The fill power refers to the loft (fluffiness) of down. The higher the fill power, the better the ability of down to trap heat and insulate. We have elaborated on this when we discussed duck vs. goose down, which you can find here.
Characteristics of Down
Out of all the insulations that are used in winter garments and products, down is by far the best. While there are synthetic options available that are comparable to down, such as PrimaLoft or ThermoBall, down is still the best there is.
Its clusters create far more air pockets for air trapping, which is what makes it so great at keeping you warm.
Compressible and Shape-retaining:
Two other great qualities of down are its ability to compress into a very small size and its ability to return back to the original shape without any drawbacks.
For this reason, compressible down jackets are so popular among those who travel and are avid hikers and campers.
Breathable and Lightweight:
While the overall breathability of a down product will also depend on the fabric used, on its own down is quite breathable and suitable for a variety of outdoor activities.
Its very light weight is another quality that bears mentioning as it is what makes down products so cozy and comfortable to wear or use.
When properly cared for, down is a very long lasting product. While it is, in fact, susceptible to mildew and mold if left in damp conditions, if the correct steps of care and maintenance are followed, and provided that the product itself is made of quality fabrics, a down jacket can last for many years.
If you are interested in learning the correct steps to care for a down jacket, we have this guide for you.
You might also like: The Best 700 Fill-Power Down Jackets for Men and Women
4. Comparison: Fleece vs. Down
While it will depend on the build of the fleece fabric and down’s fill power, overall down is warmer than any other insulator available, fleece included.
For this reason, it’s best to look for a down product if you live in very cold areas and are not a fan of layering.
When it comes to weather-resistance, neither fleece, nor down fare too well. However, out of the two, fleece is slightly more resistant to water than down is and it dries much faster, too.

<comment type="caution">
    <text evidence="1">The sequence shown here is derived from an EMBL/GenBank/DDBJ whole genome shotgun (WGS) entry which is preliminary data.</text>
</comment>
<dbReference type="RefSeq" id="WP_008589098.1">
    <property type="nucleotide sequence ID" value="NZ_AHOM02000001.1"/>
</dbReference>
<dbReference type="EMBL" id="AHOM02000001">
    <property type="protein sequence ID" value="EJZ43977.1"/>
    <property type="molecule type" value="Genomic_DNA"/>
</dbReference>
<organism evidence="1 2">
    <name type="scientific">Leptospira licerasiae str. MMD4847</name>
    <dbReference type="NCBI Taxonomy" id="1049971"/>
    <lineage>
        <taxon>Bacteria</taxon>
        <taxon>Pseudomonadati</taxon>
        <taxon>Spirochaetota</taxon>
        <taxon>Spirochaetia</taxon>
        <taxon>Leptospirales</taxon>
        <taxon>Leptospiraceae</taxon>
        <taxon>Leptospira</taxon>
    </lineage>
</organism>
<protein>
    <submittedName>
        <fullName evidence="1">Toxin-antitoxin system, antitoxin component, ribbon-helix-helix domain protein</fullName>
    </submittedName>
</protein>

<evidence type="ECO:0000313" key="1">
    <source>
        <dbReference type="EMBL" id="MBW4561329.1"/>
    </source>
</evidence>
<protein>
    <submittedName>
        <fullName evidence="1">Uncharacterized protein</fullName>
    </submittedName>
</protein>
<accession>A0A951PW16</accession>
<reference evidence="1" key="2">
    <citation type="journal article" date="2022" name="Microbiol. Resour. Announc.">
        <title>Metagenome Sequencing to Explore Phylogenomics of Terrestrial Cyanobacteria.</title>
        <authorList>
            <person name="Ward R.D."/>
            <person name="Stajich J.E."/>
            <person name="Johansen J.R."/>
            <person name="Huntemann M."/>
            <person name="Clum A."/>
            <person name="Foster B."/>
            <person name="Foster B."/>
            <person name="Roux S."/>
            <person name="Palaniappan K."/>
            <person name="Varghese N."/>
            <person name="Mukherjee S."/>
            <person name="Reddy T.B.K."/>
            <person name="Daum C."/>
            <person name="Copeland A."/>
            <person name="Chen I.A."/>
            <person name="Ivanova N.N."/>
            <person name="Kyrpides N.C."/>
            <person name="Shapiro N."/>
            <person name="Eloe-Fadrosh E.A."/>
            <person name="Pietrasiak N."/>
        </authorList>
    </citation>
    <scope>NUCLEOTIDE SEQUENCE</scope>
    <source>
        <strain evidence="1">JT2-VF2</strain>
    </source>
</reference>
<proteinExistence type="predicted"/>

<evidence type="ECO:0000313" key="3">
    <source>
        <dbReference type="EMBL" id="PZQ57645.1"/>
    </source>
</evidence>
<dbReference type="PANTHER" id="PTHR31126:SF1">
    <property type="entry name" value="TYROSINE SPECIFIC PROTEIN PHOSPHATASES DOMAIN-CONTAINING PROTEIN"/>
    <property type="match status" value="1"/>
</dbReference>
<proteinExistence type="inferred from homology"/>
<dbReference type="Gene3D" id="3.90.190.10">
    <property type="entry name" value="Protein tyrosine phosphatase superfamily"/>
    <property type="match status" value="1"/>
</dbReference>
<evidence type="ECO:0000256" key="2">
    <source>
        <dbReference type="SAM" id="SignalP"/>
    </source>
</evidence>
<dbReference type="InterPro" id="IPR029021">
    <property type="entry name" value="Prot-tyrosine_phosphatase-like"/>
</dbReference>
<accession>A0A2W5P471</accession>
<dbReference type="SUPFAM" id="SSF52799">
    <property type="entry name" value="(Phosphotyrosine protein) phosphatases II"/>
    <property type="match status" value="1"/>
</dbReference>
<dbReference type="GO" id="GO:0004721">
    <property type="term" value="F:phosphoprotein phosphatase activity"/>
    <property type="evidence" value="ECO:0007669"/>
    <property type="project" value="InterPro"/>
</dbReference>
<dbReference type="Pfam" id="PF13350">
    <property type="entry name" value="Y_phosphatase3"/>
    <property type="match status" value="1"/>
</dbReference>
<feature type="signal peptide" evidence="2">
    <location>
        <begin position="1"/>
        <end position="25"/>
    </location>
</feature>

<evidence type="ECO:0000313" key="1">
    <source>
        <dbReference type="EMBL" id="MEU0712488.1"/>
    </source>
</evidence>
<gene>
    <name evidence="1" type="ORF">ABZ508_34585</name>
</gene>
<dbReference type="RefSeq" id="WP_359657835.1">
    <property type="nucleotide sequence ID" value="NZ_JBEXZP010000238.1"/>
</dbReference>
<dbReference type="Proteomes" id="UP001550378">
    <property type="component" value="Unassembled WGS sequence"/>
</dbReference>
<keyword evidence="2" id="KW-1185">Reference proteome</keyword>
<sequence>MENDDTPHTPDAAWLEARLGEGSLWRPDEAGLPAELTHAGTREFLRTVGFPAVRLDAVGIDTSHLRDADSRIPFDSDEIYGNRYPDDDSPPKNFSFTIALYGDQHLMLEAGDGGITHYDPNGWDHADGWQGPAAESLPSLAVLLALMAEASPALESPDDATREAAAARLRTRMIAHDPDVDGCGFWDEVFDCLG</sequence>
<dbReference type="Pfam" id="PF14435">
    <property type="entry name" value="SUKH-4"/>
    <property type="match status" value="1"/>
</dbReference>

Something that bears mentioning here is that neither of these products insulate when wet. Down is notorious in this regard as this is its biggest flaw.
When wet, it loses all of its loft and thus there are no more air pockets available to trap heat, leaving you susceptible to the cold.
With proper care, as we mentioned previously, down has a good longevity and is durable overall. When compared to fleece, however, it falls behind.
Polyester fleece is really durable as a material and less susceptible to damage from chemicals. Because it is synthetic, it does not have issues with mold, either, unlike down left damp for too long.
Care and Maintenance
Once again, fleece’s synthetic nature makes it easier to care for. It is a product that does not really require much care overall and can be easily washed in the washing machine.
It does not take long to dry and it’s not prone to shrinking in its recommended washing temperature.
Down, on the other hand, can be a bit tricky to wash, as you can see from the guide we linked above. It requires certain steps to ensure not solely that it is properly cleaned, but also careful measures of ensuring that it will fully dry and return to its original loft.
Price and Environmental Concerns
Down products, overall, are much more expensive than fleece products of similar categories and designs. The reason for that is quite simple, down is sourced from animals, whereas fleece is made from polyester, which is far more affordable.
When it comes to sustainability and environmental concerns, down is the better option for the environment because it is natural, whereas fleece is made of plastic.
However, down is sourced from ducks and geese, which raises ethical concerns.
5. Which One Is Better?
Overall, these are both good insulators, especially when it comes to mid-layers. However, which one is the better of the two will, of course, depend on what you are looking for.
If it is warmth, down is the better of the two. Down is also the better of the two if you are looking for a product that can last for many years and packs very easily.
Fleece is easier to care for and provides a wider range of prices. It is better for outdoor activities due to its ability to wick moisture away and its light weight.
With that being said, just looking at insulation alone, down is hands down the best option.